Viscoelastic relaxation time of the monoatomic Lennard-Jones system
Y Wang and LL Zhao, ACTA PHYSICA SINICA, 69, 123101 (2020).
Viscoelastic relaxation time is an important concept to characterize the viscoelastic response of materials, which is directly related to the interactions among the microscopic atoms of materials. Few studies have focused on the methods of characterizing viscoelastic relaxation time. To investigate how to represent viscoelastic relaxation time effectively, the viscoelastic relaxation times of the monoatomic Lennard-Jones system on 22 conditions in a range of T* = 0.85-5, rho* = 0.85-1, epsilon = 0.97-1, and sigma = 0.8-1.3 are discussed from a microscopic perspective by the equilibrium molecular dynamics methods. Static viscoelasticity (viscosity eta*, high-frequency shear modulus G(infinity)*) is calculated by the Green-Kubo formula, and the Fourier transform is applied to the calculation of dynamic viscoelasticity (storage modulus G'* and loss modulus G ''*). On this basis, the viscoelastic characteristic relaxation time (tau(MD)*) Maxwell relaxation time (tau(Maxwell)*) and the lifetime of the state of local atomic connectivity (tau(LC)*) are calculated. The viscoelastic characteristic relaxation time tau(MD)*, defined when the two responses crossover, is the key measure of the period of such a stimulus when the storage modulus (elasticity) equals the loss modulus (viscosity). Maxwell relaxation time tau(Maxwell)* = eta*/G(infinity)*, where eta* is the static viscosity under infinitely low stimulus frequency (i.e., zero shear rate), G(infinity)* is the instantaneous shear modulus under infinitely high stimulus frequency, and tau(LC)* is the time it takes for an atom to lose or gain one nearest neighbor. The result is observed that tau(LC)* is closer to tau(MD)* than tau(Maxwell)*. But the calculation of tau(LC)* needs to take into count the trajectories of all atoms in a certain time range, which takes a lot of time and computing resources. Finally, in order to characterize viscoelastic relaxation time more easily, Kramers' rate theory is used to describe the dissociation and association of atoms, according to the radial distribution functions. And a method of predicting the viscoelasticity of the monoatomic Lennard-Jones system is proposed and established. The comparison of all the viscoelastic relaxation times obtained above shows that tau(Maxwell)* is quite different from tau(MD)* at low temperature in the monoatomic Lennard-Jones system. Compared with tau(Maxwell)*, tau(LC)* is close to tau(MD)* But the calculation of tau(LC)* requires a lot of time and computing resources. Most importantly, the relaxation time calculated by our proposed method is closer to tau(MD)*. The method of predicting the viscoelastic relaxation time of the monoatomic Lennard-Jones system is accurate and reliable, which provides a new idea for studying the viscoelastic relaxation time of materials.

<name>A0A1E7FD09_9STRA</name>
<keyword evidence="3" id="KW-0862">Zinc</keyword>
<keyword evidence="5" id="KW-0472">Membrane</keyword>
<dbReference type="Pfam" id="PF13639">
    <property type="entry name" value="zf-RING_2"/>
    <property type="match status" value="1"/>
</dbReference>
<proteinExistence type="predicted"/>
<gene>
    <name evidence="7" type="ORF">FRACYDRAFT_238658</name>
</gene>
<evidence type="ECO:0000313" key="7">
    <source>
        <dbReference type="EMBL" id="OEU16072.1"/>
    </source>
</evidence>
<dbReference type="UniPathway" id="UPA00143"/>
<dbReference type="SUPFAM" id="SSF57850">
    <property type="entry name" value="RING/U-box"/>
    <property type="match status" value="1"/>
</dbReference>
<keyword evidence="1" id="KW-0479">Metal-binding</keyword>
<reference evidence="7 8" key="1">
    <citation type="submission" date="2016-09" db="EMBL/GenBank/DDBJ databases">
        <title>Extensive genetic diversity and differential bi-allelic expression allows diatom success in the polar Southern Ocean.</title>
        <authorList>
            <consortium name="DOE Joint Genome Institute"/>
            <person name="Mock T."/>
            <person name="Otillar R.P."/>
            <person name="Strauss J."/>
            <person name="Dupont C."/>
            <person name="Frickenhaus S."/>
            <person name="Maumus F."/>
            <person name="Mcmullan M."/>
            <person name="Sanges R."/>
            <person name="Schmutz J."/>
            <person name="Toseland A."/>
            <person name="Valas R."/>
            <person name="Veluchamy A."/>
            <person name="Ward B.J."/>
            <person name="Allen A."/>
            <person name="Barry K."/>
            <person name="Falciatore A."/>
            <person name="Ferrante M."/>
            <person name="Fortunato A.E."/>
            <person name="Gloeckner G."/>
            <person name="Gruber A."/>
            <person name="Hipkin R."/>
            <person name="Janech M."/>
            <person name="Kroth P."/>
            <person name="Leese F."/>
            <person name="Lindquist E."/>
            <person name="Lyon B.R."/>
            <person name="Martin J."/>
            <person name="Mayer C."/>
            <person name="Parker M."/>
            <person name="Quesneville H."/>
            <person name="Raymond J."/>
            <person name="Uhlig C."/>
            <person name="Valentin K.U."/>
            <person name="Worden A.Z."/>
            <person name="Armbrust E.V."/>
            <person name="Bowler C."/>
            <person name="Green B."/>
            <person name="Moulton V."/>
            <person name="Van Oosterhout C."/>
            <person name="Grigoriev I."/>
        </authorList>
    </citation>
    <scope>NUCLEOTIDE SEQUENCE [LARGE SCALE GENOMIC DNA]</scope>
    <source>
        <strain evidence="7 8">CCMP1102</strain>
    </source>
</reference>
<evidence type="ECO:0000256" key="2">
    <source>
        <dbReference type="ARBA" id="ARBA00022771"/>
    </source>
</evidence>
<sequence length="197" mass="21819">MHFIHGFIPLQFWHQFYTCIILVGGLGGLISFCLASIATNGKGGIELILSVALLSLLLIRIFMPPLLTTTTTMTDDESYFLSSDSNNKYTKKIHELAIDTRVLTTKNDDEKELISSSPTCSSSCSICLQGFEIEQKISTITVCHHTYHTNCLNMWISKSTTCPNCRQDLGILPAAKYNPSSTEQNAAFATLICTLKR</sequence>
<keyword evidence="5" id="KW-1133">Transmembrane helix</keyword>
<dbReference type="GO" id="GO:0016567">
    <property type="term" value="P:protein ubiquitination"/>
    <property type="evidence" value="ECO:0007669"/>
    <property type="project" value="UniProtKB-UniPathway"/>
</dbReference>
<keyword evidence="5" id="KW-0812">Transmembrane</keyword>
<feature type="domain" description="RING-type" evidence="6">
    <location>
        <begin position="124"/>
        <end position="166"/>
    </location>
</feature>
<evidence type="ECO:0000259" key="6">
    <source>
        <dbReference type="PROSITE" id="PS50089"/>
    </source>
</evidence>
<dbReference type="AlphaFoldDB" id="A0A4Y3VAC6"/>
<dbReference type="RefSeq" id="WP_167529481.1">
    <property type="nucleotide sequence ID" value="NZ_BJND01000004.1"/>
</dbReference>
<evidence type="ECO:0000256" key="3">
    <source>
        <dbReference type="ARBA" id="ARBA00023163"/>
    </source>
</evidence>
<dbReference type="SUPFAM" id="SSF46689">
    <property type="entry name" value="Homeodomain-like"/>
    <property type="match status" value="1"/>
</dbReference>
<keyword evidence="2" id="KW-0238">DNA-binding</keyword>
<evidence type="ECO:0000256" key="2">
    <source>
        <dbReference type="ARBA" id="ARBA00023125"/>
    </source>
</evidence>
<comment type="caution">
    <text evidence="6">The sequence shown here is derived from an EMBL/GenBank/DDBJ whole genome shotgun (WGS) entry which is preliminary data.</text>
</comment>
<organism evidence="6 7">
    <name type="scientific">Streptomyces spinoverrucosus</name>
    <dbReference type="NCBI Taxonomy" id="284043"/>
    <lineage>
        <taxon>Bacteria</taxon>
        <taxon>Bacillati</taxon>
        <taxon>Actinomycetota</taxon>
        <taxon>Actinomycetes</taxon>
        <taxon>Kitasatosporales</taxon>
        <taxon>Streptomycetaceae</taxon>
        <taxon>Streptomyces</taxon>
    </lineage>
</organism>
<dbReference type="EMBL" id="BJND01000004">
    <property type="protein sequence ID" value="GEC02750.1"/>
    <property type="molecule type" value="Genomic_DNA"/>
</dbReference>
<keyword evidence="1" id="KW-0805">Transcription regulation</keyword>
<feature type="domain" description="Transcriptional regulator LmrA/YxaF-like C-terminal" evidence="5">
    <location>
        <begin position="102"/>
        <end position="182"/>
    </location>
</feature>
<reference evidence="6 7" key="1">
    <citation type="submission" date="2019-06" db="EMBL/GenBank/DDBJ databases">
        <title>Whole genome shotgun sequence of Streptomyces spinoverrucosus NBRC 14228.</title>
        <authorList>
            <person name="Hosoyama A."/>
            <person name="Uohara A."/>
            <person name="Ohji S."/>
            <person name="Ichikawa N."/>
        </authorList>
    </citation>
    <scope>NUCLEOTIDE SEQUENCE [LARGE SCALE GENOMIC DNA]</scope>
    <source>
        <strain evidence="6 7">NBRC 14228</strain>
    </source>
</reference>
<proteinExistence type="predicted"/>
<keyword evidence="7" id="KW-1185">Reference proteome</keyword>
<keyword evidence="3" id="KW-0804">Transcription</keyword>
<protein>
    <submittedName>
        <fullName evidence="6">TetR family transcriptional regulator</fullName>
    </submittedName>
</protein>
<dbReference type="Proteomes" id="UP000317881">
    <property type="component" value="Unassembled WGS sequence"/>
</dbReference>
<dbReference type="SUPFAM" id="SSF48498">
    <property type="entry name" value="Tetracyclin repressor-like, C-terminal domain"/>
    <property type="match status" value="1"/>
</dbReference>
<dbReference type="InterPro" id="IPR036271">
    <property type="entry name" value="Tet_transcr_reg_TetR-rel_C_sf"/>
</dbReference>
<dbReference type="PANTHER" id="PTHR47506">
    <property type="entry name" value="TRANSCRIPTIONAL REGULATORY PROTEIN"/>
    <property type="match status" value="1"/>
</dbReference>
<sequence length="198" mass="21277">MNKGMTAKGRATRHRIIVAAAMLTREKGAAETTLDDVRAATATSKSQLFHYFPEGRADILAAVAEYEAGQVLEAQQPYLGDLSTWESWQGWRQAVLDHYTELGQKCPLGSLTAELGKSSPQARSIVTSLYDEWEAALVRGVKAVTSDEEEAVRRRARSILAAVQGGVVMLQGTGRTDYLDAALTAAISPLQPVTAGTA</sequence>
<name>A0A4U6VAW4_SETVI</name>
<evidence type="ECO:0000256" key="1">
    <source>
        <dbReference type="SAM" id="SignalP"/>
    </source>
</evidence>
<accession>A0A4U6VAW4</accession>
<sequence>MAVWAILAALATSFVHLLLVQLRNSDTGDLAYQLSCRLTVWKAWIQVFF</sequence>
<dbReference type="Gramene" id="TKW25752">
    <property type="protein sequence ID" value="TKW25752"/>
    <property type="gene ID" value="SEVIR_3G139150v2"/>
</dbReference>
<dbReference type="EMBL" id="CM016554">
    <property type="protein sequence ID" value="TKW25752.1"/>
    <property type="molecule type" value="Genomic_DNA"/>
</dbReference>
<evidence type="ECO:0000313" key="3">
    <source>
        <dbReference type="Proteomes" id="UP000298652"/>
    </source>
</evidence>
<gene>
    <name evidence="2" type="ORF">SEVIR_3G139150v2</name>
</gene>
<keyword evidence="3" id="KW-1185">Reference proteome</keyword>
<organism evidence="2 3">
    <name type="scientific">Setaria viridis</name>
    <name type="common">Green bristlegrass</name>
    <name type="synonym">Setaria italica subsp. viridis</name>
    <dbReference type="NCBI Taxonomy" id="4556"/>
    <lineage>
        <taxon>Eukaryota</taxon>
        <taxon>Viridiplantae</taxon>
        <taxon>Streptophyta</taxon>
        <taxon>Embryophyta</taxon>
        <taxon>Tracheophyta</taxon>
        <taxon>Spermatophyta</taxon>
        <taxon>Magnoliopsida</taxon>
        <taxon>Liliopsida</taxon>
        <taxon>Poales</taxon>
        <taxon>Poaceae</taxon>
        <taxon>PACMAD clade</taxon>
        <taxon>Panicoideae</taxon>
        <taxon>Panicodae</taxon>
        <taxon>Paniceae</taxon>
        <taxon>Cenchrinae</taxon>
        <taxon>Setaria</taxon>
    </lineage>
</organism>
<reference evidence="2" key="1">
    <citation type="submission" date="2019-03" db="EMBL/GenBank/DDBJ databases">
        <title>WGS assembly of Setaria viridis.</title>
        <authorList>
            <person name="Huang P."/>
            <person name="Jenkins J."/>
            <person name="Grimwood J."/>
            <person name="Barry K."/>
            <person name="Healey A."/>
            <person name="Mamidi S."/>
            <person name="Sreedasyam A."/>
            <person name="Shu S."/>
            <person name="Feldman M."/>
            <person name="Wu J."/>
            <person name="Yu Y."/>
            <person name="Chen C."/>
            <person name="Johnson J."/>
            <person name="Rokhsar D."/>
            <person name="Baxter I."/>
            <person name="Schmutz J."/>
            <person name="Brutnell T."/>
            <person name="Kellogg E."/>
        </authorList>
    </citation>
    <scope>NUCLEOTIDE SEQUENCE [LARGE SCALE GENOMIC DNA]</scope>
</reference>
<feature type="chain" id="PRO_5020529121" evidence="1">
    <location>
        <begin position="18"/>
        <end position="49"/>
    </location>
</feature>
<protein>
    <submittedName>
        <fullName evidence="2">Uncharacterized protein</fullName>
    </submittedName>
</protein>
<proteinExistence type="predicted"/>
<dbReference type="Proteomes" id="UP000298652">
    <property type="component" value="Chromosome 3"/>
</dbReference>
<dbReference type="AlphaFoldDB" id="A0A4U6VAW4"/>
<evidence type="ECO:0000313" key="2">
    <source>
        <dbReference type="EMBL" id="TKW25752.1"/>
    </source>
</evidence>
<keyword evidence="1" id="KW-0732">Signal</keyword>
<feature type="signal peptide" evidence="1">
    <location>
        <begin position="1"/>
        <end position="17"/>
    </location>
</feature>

Return to Publications page